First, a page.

Hanson and Oakman’s award-winning and illuminating volume has become a widely used and cited introduction to the social context of the early Jesus movement. Along with an overview of the ancient Mediterranean worldview, it explores major domains and institutions of Roman Palestine: kinship, politics, economy, and religion.
Through a judicious use of the social sciences, Hanson and Oakman’s enormously helpful volume explains in a readable way the primary social institutions and structures of ancient Palestine, with a view to how they are reflected in and shaped the early Jesus movement.
After an overview of social analysis and of the ancient Mediterranean worldview, the core of the book systematically presents major domains and institutions of family, politics, and economy, always with reference to specific biblical and other ancient texts. In a concluding chapter, the authors explore Palestine’s religious institutions, especially Herod’s Temple systems and Jesus’ relation to it.
From the preface:
We have the following general goals in mind through our work:
“First-century Palestine was an advanced *agrarian society, and only kinship and politics were explicit social domains. Economics, religion, and education were all ‘embedded’ in kinship or politics.” (Page 9)
“The *honor of kin-groups in traditional Mediterranean societies is virtually always based upon the patrilineal principle” (Page 29)
“t in pre–Christian Israelite literature Abraham is associated with kingship” (Pages 53–54)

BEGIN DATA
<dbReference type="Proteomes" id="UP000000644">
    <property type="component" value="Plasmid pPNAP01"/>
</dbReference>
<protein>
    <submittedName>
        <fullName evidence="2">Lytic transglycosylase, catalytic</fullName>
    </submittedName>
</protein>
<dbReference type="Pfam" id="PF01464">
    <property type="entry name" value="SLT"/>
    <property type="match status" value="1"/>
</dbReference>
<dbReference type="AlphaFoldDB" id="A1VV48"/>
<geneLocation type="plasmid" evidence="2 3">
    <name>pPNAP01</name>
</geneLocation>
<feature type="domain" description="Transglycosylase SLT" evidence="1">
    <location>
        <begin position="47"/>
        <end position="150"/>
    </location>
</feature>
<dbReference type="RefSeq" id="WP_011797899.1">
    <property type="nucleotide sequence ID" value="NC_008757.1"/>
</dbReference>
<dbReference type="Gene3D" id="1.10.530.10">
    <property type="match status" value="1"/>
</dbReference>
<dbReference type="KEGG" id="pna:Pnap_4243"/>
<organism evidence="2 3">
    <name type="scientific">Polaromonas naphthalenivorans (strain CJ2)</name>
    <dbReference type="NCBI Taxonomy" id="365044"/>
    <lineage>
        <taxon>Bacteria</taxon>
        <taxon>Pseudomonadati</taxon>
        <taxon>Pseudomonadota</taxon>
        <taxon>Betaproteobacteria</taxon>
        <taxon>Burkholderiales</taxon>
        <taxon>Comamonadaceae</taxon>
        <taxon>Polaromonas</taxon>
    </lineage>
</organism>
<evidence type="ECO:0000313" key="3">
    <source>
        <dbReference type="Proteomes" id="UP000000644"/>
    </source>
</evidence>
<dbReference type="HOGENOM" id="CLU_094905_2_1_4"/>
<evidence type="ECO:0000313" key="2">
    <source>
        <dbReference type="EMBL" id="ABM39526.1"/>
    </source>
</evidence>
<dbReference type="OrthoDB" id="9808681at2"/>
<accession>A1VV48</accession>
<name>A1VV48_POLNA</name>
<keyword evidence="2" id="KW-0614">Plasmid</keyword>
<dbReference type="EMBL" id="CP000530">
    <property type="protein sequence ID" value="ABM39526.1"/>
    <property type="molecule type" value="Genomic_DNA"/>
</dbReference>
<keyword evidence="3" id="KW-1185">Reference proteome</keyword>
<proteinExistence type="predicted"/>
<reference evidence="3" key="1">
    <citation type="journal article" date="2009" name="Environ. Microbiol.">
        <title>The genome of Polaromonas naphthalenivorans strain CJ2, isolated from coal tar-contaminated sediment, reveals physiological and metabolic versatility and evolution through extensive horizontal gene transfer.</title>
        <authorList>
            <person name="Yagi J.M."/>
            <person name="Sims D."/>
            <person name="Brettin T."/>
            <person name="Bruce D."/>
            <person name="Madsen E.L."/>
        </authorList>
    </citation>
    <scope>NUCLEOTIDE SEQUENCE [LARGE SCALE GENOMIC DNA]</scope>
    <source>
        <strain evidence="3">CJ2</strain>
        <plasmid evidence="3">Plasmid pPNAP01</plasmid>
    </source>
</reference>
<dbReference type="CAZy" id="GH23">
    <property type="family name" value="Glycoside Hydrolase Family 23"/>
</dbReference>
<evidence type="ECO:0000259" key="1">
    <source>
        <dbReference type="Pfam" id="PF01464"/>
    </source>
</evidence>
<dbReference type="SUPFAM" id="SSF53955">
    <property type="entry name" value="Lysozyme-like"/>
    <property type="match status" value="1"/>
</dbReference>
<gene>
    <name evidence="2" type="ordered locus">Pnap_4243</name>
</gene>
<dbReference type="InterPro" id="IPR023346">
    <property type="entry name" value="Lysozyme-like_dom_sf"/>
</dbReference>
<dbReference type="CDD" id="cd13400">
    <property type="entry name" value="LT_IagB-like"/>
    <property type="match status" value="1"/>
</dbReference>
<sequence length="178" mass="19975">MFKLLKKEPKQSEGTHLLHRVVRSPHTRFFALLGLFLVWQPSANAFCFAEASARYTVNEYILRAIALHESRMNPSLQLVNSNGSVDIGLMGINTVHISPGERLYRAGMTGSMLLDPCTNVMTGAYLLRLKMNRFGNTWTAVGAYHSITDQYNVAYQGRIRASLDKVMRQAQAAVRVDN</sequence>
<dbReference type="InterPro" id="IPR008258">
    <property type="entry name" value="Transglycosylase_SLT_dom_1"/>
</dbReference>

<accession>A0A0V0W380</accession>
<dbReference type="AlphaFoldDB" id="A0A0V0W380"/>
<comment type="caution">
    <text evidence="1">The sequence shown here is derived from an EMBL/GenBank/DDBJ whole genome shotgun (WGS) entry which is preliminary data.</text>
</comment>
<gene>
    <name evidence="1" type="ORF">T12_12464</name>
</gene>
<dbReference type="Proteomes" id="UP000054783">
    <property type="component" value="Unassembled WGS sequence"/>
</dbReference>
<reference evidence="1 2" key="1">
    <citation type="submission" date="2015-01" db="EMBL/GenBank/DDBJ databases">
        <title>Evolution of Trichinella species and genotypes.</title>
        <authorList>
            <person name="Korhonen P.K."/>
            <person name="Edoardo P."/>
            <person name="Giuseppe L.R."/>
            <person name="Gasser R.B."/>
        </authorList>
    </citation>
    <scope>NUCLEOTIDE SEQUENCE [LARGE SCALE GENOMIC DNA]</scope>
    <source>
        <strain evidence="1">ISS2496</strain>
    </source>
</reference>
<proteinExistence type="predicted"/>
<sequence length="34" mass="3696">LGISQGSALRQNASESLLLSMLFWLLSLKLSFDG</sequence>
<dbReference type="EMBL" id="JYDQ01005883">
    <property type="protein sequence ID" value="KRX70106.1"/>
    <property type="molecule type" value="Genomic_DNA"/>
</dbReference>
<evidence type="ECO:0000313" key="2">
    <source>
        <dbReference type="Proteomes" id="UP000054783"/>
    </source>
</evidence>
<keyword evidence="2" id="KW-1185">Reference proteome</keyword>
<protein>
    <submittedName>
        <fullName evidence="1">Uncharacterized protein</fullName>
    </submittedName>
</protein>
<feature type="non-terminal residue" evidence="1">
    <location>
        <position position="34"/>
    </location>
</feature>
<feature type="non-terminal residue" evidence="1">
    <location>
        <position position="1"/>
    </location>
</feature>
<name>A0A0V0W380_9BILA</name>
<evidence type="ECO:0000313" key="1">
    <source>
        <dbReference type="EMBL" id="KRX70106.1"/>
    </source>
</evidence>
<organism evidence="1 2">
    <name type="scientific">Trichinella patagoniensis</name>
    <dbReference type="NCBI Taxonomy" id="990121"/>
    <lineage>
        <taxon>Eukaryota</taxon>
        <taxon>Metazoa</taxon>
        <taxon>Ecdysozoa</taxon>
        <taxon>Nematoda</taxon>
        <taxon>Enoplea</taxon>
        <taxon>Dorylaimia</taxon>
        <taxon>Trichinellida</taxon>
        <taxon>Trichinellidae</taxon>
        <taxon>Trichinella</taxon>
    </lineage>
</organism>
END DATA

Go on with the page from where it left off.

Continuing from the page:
“For many villagers, adequate food consumption was precarious. Not only did the Sadducean oligarchy and their scribes expect enormous supplies to sustain the temple establishment, but lay Judean movements like the Pharisees also increased the expectations at certain points (demanding a second tithe). Judean peasants for their part could not just opt out of supplying these needs or meeting these liens. Freyne and Horsley have noted how Galilean and Judean peasants generally balked at meeting some or all of these obligations (Freyne 1980:282; Horsley 1987:287–88). For this reason, the elites had every incentive to establish rigid control of Judean land. The escalation of debt effected this for them, but contributed to widespread peasant misery and resentment (Oakman 1986:72–80).” (Pages 153–154)
“One can determine a society’s foundational values by asking what criterion of decision-making comes up most often, what dominates the value-vocabulary, and what is threatened the most if it is lost.” (Page 6)
K.C. Hanson and Doug Oakman are terrific cross-cultural guides to first-century Palestine—its kinship patterns, political power, economic configurations, and religious dynamics. Their book sparkles with insights illuminating life in ancient Israel and the teachings of Jesus...
—David Rhoads, Professor of New Testament, Lutheran School of Theology, Chicago, Illinois
K.C. Hanson has taught biblical studies at Episcopal Theological School and the School of Theology at Claremont, Creighton University, and St. Olaf College. He is the author of numerous scholarly articles and two volumes in the Proclamation series. K.C. Hanson is the biblical studies editor at Fortress Press.
Douglas E. Oakman is Professor of Religion at Pacific Lutheran University in Tacoma, Washington. He is the author of Jesus and the Economic Questions of His Day.